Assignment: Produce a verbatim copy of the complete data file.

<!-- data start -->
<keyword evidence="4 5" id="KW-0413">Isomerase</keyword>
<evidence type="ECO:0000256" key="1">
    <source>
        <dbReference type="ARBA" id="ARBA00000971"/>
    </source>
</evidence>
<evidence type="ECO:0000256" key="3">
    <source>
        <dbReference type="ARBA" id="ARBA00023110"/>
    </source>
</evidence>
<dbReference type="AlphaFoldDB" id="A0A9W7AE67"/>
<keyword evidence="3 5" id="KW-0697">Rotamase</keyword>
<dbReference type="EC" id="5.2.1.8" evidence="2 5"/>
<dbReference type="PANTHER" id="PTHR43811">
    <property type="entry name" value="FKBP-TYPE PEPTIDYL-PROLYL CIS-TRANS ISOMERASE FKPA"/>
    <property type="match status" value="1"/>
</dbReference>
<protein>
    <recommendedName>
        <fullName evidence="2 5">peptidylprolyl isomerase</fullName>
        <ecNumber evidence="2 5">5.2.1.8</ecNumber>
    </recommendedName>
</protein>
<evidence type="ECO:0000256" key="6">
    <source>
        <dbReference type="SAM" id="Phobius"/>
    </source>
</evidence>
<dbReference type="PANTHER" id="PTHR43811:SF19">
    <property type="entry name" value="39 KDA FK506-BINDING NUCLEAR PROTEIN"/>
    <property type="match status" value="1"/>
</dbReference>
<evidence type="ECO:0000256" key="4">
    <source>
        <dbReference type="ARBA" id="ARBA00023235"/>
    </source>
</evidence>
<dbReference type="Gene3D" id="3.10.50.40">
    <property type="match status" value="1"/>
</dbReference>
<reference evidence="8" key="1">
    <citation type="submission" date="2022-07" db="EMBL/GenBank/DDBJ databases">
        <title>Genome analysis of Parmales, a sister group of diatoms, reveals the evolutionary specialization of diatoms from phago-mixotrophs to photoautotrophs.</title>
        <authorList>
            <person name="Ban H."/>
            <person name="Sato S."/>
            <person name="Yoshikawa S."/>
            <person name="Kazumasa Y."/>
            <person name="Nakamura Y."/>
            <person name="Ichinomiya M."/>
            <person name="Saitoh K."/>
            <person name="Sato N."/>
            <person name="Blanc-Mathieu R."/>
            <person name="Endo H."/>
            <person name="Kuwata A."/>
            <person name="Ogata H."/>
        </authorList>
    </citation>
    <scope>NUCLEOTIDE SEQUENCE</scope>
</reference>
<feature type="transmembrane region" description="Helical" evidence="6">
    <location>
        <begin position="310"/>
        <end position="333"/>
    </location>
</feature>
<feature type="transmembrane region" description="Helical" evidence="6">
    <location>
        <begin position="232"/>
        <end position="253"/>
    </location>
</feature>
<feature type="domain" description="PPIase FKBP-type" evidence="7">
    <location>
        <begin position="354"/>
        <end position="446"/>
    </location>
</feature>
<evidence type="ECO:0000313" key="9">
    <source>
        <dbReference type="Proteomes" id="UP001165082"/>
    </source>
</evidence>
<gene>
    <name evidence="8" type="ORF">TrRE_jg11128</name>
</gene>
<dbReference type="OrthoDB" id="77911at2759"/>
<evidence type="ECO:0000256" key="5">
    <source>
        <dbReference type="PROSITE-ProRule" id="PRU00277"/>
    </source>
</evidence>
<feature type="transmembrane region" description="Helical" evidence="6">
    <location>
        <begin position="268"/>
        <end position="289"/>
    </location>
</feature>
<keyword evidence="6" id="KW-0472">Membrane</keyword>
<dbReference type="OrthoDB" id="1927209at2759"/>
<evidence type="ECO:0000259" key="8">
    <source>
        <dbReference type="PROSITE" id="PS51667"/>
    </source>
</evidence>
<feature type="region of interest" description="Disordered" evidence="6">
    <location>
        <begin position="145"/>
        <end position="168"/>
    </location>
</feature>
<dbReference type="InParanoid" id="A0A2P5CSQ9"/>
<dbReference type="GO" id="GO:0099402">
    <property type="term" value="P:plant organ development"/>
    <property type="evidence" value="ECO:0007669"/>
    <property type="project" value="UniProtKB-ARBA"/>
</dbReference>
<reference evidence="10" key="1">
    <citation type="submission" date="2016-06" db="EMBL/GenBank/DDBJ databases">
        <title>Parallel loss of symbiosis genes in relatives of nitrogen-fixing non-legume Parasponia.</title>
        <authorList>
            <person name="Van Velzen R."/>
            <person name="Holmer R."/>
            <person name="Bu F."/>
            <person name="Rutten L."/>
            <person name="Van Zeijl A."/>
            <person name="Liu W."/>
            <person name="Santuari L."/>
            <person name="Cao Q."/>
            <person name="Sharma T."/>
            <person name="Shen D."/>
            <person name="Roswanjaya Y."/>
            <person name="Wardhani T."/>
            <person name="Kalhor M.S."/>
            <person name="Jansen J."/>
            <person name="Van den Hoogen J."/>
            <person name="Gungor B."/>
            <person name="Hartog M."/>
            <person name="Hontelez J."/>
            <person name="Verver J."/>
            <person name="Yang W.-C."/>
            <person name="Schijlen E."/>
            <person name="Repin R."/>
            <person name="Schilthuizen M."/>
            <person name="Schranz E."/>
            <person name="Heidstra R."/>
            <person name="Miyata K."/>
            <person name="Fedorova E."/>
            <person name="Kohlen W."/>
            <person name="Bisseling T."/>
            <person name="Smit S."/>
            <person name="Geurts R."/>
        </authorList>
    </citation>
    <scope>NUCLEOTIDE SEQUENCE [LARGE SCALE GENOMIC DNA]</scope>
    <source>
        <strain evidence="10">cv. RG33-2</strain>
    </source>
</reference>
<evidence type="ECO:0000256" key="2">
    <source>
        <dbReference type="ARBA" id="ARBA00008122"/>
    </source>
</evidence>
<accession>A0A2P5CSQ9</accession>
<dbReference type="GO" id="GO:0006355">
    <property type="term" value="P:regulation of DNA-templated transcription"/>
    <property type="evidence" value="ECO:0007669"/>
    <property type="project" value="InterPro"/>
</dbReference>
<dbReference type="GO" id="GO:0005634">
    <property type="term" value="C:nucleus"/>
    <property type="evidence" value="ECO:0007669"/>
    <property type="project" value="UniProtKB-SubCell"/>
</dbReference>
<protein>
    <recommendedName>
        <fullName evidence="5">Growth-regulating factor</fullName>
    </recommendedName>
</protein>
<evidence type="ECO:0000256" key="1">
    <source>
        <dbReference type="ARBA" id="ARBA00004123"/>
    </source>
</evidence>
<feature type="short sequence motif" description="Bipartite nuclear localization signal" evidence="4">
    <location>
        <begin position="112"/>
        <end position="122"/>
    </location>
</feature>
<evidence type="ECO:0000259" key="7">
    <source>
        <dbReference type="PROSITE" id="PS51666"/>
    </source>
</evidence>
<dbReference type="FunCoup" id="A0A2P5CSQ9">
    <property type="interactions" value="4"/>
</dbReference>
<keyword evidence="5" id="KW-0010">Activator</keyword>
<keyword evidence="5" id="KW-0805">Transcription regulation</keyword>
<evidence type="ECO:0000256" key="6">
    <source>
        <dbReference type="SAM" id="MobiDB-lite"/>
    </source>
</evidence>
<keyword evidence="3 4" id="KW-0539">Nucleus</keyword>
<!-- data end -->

<keyword evidence="4 5" id="KW-0413">Isomerase</keyword>
<evidence type="ECO:0000256" key="1">
    <source>
        <dbReference type="ARBA" id="ARBA00000971"/>
    </source>
</evidence>
<evidence type="ECO:0000256" key="3">
    <source>
        <dbReference type="ARBA" id="ARBA00023110"/>
    </source>
</evidence>
<dbReference type="AlphaFoldDB" id="A0A9W7AE67"/>
<keyword evidence="3 5" id="KW-0697">Rotamase</keyword>
<dbReference type="EC" id="5.2.1.8" evidence="2 5"/>
<dbReference type="PANTHER" id="PTHR43811">
    <property type="entry name" value="FKBP-TYPE PEPTIDYL-PROLYL CIS-TRANS ISOMERASE FKPA"/>
    <property type="match status" value="1"/>
</dbReference>
<protein>
    <recommendedName>
        <fullName evidence="2 5">peptidylprolyl isomerase</fullName>
        <ecNumber evidence="2 5">5.2.1.8</ecNumber>
    </recommendedName>
</protein>
<evidence type="ECO:0000256" key="6">
    <source>
        <dbReference type="SAM" id="Phobius"/>
    </source>
</evidence>
<dbReference type="PANTHER" id="PTHR43811:SF19">
    <property type="entry name" value="39 KDA FK506-BINDING NUCLEAR PROTEIN"/>
    <property type="match status" value="1"/>
</dbReference>
<evidence type="ECO:0000256" key="4">
    <source>
        <dbReference type="ARBA" id="ARBA00023235"/>
    </source>
</evidence>
<dbReference type="Gene3D" id="3.10.50.40">
    <property type="match status" value="1"/>
</dbReference>
<reference evidence="8" key="1">
    <citation type="submission" date="2022-07" db="EMBL/GenBank/DDBJ databases">
        <title>Genome analysis of Parmales, a sister group of diatoms, reveals the evolutionary specialization of diatoms from phago-mixotrophs to photoautotrophs.</title>
        <authorList>
            <person name="Ban H."/>
            <person name="Sato S."/>
            <person name="Yoshikawa S."/>
            <person name="Kazumasa Y."/>
            <person name="Nakamura Y."/>
            <person name="Ichinomiya M."/>
            <person name="Saitoh K."/>
            <person name="Sato N."/>
            <person name="Blanc-Mathieu R."/>
            <person name="Endo H."/>
            <person name="Kuwata A."/>
            <person name="Ogata H."/>
        </authorList>
    </citation>
    <scope>NUCLEOTIDE SEQUENCE</scope>
</reference>
<feature type="transmembrane region" description="Helical" evidence="6">
    <location>
        <begin position="310"/>
        <end position="333"/>
    </location>
</feature>
<feature type="transmembrane region" description="Helical" evidence="6">
    <location>
        <begin position="232"/>
        <end position="253"/>
    </location>
</feature>
<feature type="domain" description="PPIase FKBP-type" evidence="7">
    <location>
        <begin position="354"/>
        <end position="446"/>
    </location>
</feature>
<evidence type="ECO:0000313" key="9">
    <source>
        <dbReference type="Proteomes" id="UP001165082"/>
    </source>
</evidence>
<gene>
    <name evidence="8" type="ORF">TrRE_jg11128</name>
</gene>
<dbReference type="OrthoDB" id="77911at2759"/>
<evidence type="ECO:0000256" key="5">
    <source>
        <dbReference type="PROSITE-ProRule" id="PRU00277"/>
    </source>
</evidence>
<feature type="transmembrane region" description="Helical" evidence="6">
    <location>
        <begin position="268"/>
        <end position="289"/>
    </location>
</feature>
<keyword evidence="6" id="KW-0472">Membrane</keyword>
<dbReference type="OrthoDB" id="1927209at2759"/>
<evidence type="ECO:0000259" key="8">
    <source>
        <dbReference type="PROSITE" id="PS51667"/>
    </source>
</evidence>
<feature type="region of interest" description="Disordered" evidence="6">
    <location>
        <begin position="145"/>
        <end position="168"/>
    </location>
</feature>
<dbReference type="InParanoid" id="A0A2P5CSQ9"/>
<dbReference type="GO" id="GO:0099402">
    <property type="term" value="P:plant organ development"/>
    <property type="evidence" value="ECO:0007669"/>
    <property type="project" value="UniProtKB-ARBA"/>
</dbReference>
<reference evidence="10" key="1">
    <citation type="submission" date="2016-06" db="EMBL/GenBank/DDBJ databases">
        <title>Parallel loss of symbiosis genes in relatives of nitrogen-fixing non-legume Parasponia.</title>
        <authorList>
            <person name="Van Velzen R."/>
            <person name="Holmer R."/>
            <person name="Bu F."/>
            <person name="Rutten L."/>
            <person name="Van Zeijl A."/>
            <person name="Liu W."/>
            <person name="Santuari L."/>
            <person name="Cao Q."/>
            <person name="Sharma T."/>
            <person name="Shen D."/>
            <person name="Roswanjaya Y."/>
            <person name="Wardhani T."/>
            <person name="Kalhor M.S."/>
            <person name="Jansen J."/>
            <person name="Van den Hoogen J."/>
            <person name="Gungor B."/>
            <person name="Hartog M."/>
            <person name="Hontelez J."/>
            <person name="Verver J."/>
            <person name="Yang W.-C."/>
            <person name="Schijlen E."/>
            <person name="Repin R."/>
            <person name="Schilthuizen M."/>
            <person name="Schranz E."/>
            <person name="Heidstra R."/>
            <person name="Miyata K."/>
            <person name="Fedorova E."/>
            <person name="Kohlen W."/>
            <person name="Bisseling T."/>
            <person name="Smit S."/>
            <person name="Geurts R."/>
        </authorList>
    </citation>
    <scope>NUCLEOTIDE SEQUENCE [LARGE SCALE GENOMIC DNA]</scope>
    <source>
        <strain evidence="10">cv. RG33-2</strain>
    </source>
</reference>
<evidence type="ECO:0000256" key="2">
    <source>
        <dbReference type="ARBA" id="ARBA00008122"/>
    </source>
</evidence>
<accession>A0A2P5CSQ9</accession>
<dbReference type="GO" id="GO:0006355">
    <property type="term" value="P:regulation of DNA-templated transcription"/>
    <property type="evidence" value="ECO:0007669"/>
    <property type="project" value="InterPro"/>
</dbReference>
<dbReference type="GO" id="GO:0005634">
    <property type="term" value="C:nucleus"/>
    <property type="evidence" value="ECO:0007669"/>
    <property type="project" value="UniProtKB-SubCell"/>
</dbReference>
<protein>
    <recommendedName>
        <fullName evidence="5">Growth-regulating factor</fullName>
    </recommendedName>
</protein>
<evidence type="ECO:0000256" key="1">
    <source>
        <dbReference type="ARBA" id="ARBA00004123"/>
    </source>
</evidence>
<feature type="short sequence motif" description="Bipartite nuclear localization signal" evidence="4">
    <location>
        <begin position="112"/>
        <end position="122"/>
    </location>
</feature>
<evidence type="ECO:0000259" key="7">
    <source>
        <dbReference type="PROSITE" id="PS51666"/>
    </source>
</evidence>
<dbReference type="FunCoup" id="A0A2P5CSQ9">
    <property type="interactions" value="4"/>
</dbReference>
<keyword evidence="5" id="KW-0010">Activator</keyword>
<keyword evidence="5" id="KW-0805">Transcription regulation</keyword>
<evidence type="ECO:0000256" key="6">
    <source>
        <dbReference type="SAM" id="MobiDB-lite"/>
    </source>
</evidence>
<keyword evidence="3 4" id="KW-0539">Nucleus</keyword>